Theories differ as to how the water entered the tank. At the time, workers were cleaning out a clogged pipe with water about 400 feet from the tank. The operators assumed that owing to bad maintenance and leaking valves, it was possible for the water to leak into the tank. However, this water entry route could not be reproduced. UCC also maintains that this route was not possible, but instead alleges water was introduced directly into the tank as an act of sabotage by a disgruntled worker via a connection to a missing pressure gauge on the top of the tank. Early the next morning, a UCIL manager asked the instrument engineer to replace the gauge. UCIL's investigation team found no evidence of the necessary connection; however, the investigation was totally controlled by the government denying UCC investigators access to the tank or interviews with the operators. The 1985 reports give a picture of what led to the disaster and how it developed, although they differ in details.
Factors leading to the magnitude of the gas leak include:
1. Storing MIC in large tanks and filling beyond recommended levels
2. Poor maintenance after the plant ceased MIC production at the end of 1984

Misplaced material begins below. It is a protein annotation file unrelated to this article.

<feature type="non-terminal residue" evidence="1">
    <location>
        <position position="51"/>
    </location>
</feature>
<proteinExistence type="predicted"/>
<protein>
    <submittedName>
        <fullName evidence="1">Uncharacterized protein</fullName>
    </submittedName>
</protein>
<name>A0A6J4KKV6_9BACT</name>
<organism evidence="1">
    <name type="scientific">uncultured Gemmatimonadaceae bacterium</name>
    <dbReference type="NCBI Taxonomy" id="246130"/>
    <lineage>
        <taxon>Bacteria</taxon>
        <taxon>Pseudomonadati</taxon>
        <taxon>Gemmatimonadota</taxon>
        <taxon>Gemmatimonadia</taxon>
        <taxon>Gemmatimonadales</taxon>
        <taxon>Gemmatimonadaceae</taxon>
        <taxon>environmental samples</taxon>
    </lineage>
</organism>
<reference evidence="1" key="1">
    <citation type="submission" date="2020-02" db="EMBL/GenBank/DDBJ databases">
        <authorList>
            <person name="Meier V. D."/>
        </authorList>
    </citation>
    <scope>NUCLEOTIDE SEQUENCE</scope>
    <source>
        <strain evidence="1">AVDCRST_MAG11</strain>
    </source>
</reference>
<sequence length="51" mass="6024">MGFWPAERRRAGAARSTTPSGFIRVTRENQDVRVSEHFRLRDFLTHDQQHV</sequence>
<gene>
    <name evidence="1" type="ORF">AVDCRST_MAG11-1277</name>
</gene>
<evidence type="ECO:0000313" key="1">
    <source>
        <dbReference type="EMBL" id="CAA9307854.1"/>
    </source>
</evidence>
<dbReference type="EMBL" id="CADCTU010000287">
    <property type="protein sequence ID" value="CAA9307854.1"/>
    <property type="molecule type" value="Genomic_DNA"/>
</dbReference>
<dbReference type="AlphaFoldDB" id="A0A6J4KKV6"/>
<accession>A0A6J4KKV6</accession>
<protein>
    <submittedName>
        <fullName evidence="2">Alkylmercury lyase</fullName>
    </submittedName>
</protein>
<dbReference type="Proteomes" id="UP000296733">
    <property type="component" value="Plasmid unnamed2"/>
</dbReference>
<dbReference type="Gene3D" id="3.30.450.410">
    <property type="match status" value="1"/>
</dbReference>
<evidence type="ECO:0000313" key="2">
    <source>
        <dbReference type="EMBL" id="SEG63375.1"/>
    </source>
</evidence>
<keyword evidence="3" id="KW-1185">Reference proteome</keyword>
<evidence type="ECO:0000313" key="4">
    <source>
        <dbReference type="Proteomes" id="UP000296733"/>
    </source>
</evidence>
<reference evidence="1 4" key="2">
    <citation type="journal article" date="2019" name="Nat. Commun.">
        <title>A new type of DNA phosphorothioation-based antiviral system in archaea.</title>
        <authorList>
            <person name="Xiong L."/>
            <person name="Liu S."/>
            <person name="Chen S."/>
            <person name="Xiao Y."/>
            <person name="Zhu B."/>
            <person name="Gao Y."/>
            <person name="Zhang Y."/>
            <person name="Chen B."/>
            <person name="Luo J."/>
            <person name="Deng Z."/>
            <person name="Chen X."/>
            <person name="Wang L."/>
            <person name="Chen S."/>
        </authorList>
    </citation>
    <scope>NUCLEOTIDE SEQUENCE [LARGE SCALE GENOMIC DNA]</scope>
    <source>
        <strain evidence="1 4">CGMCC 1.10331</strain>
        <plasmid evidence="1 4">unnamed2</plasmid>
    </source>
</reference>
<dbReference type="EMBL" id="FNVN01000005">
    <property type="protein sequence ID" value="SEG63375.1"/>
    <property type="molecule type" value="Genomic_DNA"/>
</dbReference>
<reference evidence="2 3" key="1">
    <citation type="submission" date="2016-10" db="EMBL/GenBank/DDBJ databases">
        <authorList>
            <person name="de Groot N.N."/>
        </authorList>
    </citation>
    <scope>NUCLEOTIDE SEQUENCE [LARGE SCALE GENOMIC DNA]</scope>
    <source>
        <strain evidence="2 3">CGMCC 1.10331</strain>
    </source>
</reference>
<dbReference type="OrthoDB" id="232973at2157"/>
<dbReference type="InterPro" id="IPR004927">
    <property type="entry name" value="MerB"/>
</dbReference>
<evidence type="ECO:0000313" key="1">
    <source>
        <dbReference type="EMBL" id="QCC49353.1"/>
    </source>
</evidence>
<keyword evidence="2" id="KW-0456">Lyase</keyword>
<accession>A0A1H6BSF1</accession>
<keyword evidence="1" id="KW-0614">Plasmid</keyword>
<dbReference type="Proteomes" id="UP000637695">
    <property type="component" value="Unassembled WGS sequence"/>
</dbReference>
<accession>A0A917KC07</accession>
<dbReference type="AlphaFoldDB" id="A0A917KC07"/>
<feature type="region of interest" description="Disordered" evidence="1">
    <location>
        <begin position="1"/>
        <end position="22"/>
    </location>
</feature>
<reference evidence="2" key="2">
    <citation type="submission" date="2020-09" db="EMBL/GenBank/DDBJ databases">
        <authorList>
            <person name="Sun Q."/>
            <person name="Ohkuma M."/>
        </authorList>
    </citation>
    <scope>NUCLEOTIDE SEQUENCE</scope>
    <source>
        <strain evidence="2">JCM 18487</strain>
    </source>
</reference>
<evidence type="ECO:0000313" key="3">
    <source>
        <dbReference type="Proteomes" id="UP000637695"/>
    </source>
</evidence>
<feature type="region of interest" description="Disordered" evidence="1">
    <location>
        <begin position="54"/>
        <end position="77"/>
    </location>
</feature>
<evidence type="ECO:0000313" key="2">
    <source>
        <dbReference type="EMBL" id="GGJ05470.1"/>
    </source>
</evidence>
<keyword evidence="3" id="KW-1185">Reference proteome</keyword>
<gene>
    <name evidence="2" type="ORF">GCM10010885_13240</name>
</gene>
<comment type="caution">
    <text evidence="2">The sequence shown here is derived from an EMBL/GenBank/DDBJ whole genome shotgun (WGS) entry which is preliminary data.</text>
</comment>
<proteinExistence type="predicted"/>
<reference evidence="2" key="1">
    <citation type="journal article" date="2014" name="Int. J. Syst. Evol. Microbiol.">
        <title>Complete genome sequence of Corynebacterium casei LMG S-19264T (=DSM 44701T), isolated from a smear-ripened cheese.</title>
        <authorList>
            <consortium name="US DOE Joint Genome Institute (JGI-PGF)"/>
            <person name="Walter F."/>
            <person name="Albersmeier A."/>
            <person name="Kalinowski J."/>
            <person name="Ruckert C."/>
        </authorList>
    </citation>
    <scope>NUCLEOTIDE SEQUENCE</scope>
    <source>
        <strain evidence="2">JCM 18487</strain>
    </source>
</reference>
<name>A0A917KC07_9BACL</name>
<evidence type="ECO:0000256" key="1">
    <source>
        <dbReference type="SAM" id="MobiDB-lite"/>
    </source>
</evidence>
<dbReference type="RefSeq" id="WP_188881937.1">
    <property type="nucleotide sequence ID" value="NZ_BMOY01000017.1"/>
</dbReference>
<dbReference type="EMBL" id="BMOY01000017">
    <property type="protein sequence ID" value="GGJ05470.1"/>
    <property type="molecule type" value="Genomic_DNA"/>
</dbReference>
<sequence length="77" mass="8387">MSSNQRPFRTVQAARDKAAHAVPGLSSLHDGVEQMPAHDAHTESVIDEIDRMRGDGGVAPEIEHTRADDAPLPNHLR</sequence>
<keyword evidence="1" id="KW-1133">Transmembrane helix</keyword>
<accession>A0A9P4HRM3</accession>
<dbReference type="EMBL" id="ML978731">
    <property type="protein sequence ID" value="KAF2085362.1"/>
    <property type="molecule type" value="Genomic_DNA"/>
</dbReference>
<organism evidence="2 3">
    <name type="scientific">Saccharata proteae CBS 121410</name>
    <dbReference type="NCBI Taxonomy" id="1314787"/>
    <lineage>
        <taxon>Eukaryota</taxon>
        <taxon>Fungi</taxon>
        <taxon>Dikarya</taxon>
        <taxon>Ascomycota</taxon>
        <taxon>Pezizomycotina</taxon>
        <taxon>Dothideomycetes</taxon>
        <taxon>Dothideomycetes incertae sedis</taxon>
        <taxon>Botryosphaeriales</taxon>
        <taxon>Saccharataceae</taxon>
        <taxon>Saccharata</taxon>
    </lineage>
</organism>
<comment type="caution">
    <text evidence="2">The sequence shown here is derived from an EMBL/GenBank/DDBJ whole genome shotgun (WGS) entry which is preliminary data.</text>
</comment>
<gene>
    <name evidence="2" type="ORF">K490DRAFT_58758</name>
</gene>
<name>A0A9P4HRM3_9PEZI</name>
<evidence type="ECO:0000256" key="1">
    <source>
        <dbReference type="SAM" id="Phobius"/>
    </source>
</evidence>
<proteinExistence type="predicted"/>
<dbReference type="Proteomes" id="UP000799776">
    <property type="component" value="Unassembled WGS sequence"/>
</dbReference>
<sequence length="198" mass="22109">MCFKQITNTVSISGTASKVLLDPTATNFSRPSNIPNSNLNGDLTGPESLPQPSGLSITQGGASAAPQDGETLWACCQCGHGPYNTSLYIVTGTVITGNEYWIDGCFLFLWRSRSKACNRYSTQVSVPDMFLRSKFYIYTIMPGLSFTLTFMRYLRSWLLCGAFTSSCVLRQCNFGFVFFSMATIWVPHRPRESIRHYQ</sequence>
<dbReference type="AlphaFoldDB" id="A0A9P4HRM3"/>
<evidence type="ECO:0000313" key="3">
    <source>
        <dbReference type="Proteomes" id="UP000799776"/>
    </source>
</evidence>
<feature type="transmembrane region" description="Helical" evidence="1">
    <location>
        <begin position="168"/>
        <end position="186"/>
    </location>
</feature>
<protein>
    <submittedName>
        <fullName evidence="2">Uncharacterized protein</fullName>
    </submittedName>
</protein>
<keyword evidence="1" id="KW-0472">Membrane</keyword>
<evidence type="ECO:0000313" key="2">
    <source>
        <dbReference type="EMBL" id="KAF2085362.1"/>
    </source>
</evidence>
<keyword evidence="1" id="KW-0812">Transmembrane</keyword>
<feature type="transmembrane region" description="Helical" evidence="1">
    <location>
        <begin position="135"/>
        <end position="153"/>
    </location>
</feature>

3. Failure of several safety systems (due to poor maintenance)
4. Safety systems being switched off to save money—including the MIC tank refrigeration system which could have mitigated the disaster severity
The problem was made worse by the mushrooming of slums in the vicinity of the plant, non-existent catastrophe plans, and shortcomings in health care and socio-economic rehabilitation.
Previous Warnings and Incidents
A series of prior warnings and MIC-related incidents had occurred:
1. In 1976, the two trade unions reacted because of pollution within the plant.
2. In 1981, a worker was splashed with phosgene. In panic he ripped off his mask, thus inhaling a large amount of phosgene gas; he died 72 hours later.
3. In January 1982, there was a phosgene leak, when 24 workers were exposed and had to be admitted to hospital. None of the workers had been ordered to wear protective masks.
4. In February 1982, an MIC leak affected 18 workers.
5. In August 1982, a chemical engineer came into contact with liquid MIC, resulting in burns over 30 percent of his body.
6. In October 1982, there was a leak of MIC, methylcarbaryl chloride, chloroform and hydrochloric acid. In attempting to stop the leak, the MIC supervisor suffered intensive chemical burns and two other workers were severely exposed to the gases.
7. During 1983 and 1984, leaks of the following substances regularly took place in the MIC plant: MIC, chlorine, monomethylamine, phosgene, and carbon tetrachloride, sometimes in combination.
8. Reports issued months before the incident by UCC engineers warned of the possibility of an incident almost identical to that which occurred in Bhopal. The reports never reached UCC's senior management.